Fracturing of the upper crust as regional (far-field) stresses interact
with a sudden release of pressurized magmatic fluids are modelled here.
In this model a discharge is suddenly applied to the base of the model.
Because of fluid compressibility (bulk modulus) the increased pore
pressure at the base of the model is not rapidly transmitted to the top
of the model. This pore pressure diffusion leads to a complex yielding
history of the crust, of significant interest to understand fracture
history and fluid mixing in magmatic terranes. Pore pressure diffusion
effects are fully investigated in another page
The models show that upon release of pressurized fluid to the base of
the model, simulating the release of magmatic fluids, leads to rapid
pore pressure increase at the base leading to yielding in that area.
This basal yielding leads to stress release in the upper part
inhibiting yielding. With time, however, overall fluid pressure
gradually increases, leading to yielding of the entire model. When the
influx is turned off, simulating the end of fluid exsolution from a
crystallizing magma body, yielding everywhere across the model is
inhibited because pore pressures have decreased everywhere and the
crust becomes consequently stronger. Upon further deformation and
stress loading, yielding resumesdownwards from the top. Throughout the
calculation, fluids migrate upwards.
The model focuses on the upper crust, with the top at the surface and
the base at 10 km. It comprises of a single elasto-plastic rock, and
the initial pore pressure is hydrostatic and all boundaries, except the
top, are impermeable. The top has a pore pressure fixed at atmospheric
pressures at the surface of 1e5 Pa. A constant horizontal velocity is
applied to the two vertical boundaries, and at some point during
deformation, a fluid influx (discharge, dis
is initiated at
the base of the model, and turned off after a number of steps.
The figure below illustrates the evolution of the system. A movie can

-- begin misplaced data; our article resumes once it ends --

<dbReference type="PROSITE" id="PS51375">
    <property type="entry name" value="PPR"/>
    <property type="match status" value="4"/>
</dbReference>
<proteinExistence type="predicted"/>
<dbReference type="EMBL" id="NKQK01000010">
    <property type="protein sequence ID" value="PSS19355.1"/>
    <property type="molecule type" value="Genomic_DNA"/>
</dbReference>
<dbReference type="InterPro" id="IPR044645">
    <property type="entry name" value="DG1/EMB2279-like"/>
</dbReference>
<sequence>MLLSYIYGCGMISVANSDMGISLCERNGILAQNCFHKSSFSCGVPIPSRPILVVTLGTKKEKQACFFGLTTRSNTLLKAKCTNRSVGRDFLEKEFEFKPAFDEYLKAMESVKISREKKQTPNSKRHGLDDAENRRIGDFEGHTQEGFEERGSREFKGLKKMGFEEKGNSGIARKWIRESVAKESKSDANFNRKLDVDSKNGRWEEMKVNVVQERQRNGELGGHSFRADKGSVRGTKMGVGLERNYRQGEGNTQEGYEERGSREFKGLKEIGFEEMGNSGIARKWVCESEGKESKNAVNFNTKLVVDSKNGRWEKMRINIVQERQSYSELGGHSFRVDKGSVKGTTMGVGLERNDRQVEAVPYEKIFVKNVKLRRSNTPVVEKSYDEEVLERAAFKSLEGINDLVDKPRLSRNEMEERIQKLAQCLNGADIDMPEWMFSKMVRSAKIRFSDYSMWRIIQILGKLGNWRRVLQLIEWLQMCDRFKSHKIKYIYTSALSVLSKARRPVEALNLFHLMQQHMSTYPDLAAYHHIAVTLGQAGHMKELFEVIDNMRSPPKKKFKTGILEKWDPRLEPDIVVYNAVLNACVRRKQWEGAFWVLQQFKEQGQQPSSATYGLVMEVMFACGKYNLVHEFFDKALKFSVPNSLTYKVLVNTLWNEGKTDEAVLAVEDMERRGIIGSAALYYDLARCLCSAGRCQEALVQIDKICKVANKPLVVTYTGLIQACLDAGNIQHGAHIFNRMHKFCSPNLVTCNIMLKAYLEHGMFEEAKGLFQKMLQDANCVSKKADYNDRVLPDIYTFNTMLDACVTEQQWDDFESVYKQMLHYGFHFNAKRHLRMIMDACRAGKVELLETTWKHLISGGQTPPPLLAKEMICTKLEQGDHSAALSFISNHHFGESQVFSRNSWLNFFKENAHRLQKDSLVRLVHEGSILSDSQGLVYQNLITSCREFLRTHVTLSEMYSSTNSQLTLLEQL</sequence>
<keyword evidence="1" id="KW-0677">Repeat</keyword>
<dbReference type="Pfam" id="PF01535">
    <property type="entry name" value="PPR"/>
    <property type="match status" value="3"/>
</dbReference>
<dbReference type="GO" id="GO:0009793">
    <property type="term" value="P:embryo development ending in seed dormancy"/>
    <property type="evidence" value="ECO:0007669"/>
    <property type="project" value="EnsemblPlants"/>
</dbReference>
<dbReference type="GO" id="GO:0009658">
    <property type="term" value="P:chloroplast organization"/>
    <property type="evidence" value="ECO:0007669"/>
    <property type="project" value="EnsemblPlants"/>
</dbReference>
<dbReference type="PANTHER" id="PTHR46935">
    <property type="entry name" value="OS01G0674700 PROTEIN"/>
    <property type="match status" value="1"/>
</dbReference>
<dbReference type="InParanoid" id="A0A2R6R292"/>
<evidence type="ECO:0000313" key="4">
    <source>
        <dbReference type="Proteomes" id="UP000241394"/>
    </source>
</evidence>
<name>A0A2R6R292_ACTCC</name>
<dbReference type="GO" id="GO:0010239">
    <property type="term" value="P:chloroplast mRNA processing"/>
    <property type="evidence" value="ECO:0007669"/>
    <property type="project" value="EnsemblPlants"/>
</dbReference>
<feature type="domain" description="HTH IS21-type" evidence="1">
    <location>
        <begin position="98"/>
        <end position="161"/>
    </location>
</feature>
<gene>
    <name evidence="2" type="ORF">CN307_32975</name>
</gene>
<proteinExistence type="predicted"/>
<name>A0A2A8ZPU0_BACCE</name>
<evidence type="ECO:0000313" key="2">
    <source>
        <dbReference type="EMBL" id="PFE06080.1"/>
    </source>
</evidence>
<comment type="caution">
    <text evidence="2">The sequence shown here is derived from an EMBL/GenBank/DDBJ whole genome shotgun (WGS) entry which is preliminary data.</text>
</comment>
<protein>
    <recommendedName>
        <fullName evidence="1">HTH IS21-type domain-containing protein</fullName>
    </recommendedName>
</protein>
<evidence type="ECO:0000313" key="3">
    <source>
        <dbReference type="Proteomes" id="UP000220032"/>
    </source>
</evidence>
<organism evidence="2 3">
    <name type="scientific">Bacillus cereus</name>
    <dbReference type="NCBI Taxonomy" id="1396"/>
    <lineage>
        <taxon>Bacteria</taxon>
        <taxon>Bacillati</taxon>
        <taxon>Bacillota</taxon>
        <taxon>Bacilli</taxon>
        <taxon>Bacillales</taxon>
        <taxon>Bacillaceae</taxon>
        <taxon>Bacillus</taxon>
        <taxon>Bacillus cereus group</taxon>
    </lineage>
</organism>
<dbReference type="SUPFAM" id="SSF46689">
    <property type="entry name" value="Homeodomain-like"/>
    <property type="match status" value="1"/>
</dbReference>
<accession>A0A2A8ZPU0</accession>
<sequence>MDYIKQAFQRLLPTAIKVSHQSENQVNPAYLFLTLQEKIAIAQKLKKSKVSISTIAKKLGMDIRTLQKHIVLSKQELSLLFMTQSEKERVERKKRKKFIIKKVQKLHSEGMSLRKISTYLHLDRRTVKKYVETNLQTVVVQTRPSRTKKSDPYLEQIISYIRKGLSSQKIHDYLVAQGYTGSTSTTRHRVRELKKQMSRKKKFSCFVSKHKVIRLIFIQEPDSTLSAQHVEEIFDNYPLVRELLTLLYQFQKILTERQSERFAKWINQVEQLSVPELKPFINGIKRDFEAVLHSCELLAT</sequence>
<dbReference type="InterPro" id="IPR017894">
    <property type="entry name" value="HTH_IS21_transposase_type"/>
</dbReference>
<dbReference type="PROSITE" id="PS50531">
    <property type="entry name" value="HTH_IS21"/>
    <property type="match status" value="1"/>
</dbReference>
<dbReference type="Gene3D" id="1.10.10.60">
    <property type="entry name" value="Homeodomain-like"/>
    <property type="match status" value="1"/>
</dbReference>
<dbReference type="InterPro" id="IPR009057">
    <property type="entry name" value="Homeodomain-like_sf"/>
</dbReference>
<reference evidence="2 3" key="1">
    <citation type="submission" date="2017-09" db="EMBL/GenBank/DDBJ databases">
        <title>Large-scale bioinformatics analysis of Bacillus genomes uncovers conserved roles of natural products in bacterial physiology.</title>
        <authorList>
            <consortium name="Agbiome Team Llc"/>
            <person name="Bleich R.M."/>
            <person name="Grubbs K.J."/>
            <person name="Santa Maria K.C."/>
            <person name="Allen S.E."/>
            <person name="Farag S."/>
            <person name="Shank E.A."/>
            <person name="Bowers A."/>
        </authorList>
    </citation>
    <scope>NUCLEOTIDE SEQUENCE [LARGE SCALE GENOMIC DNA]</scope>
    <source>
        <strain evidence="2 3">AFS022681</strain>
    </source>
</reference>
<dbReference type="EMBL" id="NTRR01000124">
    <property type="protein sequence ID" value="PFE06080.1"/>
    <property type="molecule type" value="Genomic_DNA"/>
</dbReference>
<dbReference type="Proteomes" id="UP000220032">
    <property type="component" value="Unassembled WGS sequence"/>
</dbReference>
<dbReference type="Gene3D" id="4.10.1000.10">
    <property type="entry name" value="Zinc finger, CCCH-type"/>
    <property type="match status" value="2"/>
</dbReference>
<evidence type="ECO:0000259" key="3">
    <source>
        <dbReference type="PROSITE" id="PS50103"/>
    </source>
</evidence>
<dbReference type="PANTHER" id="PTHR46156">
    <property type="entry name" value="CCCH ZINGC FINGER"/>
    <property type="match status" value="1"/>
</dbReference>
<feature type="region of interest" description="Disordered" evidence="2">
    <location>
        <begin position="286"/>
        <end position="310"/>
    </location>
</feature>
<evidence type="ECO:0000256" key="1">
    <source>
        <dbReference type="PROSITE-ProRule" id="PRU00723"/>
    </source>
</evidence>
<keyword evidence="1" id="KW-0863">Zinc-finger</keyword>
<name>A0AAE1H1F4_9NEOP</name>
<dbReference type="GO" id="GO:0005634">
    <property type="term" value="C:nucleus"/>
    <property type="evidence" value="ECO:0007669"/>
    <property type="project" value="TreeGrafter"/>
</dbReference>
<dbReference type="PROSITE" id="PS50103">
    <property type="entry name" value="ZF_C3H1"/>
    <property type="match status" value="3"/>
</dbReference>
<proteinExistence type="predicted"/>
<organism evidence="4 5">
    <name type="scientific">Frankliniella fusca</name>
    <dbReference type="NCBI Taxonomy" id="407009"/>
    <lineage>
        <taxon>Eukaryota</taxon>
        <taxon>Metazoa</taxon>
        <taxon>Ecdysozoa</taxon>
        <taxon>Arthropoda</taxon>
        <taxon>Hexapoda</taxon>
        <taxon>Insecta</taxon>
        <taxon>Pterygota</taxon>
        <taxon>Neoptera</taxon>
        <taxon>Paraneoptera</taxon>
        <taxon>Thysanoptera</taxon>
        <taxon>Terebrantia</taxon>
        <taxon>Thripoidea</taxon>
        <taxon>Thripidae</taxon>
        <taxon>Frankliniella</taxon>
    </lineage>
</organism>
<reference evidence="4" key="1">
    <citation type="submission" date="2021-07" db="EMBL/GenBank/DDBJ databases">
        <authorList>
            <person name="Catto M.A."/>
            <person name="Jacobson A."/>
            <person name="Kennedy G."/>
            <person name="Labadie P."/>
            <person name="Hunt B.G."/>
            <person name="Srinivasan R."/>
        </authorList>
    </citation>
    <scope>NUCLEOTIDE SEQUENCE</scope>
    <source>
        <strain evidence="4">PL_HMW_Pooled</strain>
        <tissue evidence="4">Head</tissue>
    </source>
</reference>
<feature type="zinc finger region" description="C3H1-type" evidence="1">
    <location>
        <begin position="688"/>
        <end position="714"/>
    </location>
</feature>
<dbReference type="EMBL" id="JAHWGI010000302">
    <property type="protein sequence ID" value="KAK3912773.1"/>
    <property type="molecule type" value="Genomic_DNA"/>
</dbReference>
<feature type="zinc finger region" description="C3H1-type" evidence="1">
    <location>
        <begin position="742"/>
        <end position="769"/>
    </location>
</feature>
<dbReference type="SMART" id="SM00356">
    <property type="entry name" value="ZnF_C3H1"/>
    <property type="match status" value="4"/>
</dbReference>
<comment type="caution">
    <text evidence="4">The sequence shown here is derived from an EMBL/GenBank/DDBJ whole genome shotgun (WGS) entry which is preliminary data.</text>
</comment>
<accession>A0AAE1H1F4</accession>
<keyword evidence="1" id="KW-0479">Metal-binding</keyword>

be seen by clicking on the figure. The left-hand side figure shows the
state of the crust after some deformation, before any fluid discharge
at the base. The upper half of the model is undergoing yielding (red
zones) or has undergone yielding (purple areas). When discharge starts,
the base of the model yields, inhibiting yielding in the upper half
through releasing the loaded elastic stresses at the base. As pore
pressure increases, with continued fluid influx, the entire crust
weakens and yields. When fluid influx stops, there is first a short
phase where the entire model crust stops yielding. Gradually, as
stresses are loaded, yielding starts again at the top, and migrates
During early yielding, with no fluid influx at the base, fluid flows
both upwards and downwards into zones of dilation, normally at
intersections of yielding zones. When the discharge of pressurized
fluids to the base starts, fluids everywhere tend to migrate upwards,
preferentially along zones of yielding, because of their dilation
here or on Figure to see movie (AVI).
Movie starts after loading of the crustal blow and the initiation of
yielding and just before initiating fluid discharge (indicated by the
arrows at the base of the model). The diagram on the right-hand-side
depicts the change in vertical pore pressure profile with time. When
discharge is initiated, pore pressure in the lower part of the model
(righ-hand-side of the diagram) increases and the curve becomes concave
upwards. After some time, pore pressure diffuses across the model and
the pore pressure profile becomes linear and the entire block yields.
When discharge is turned off (no arrows at the base), the curve becomes
convex upwards as the block reequilibrates.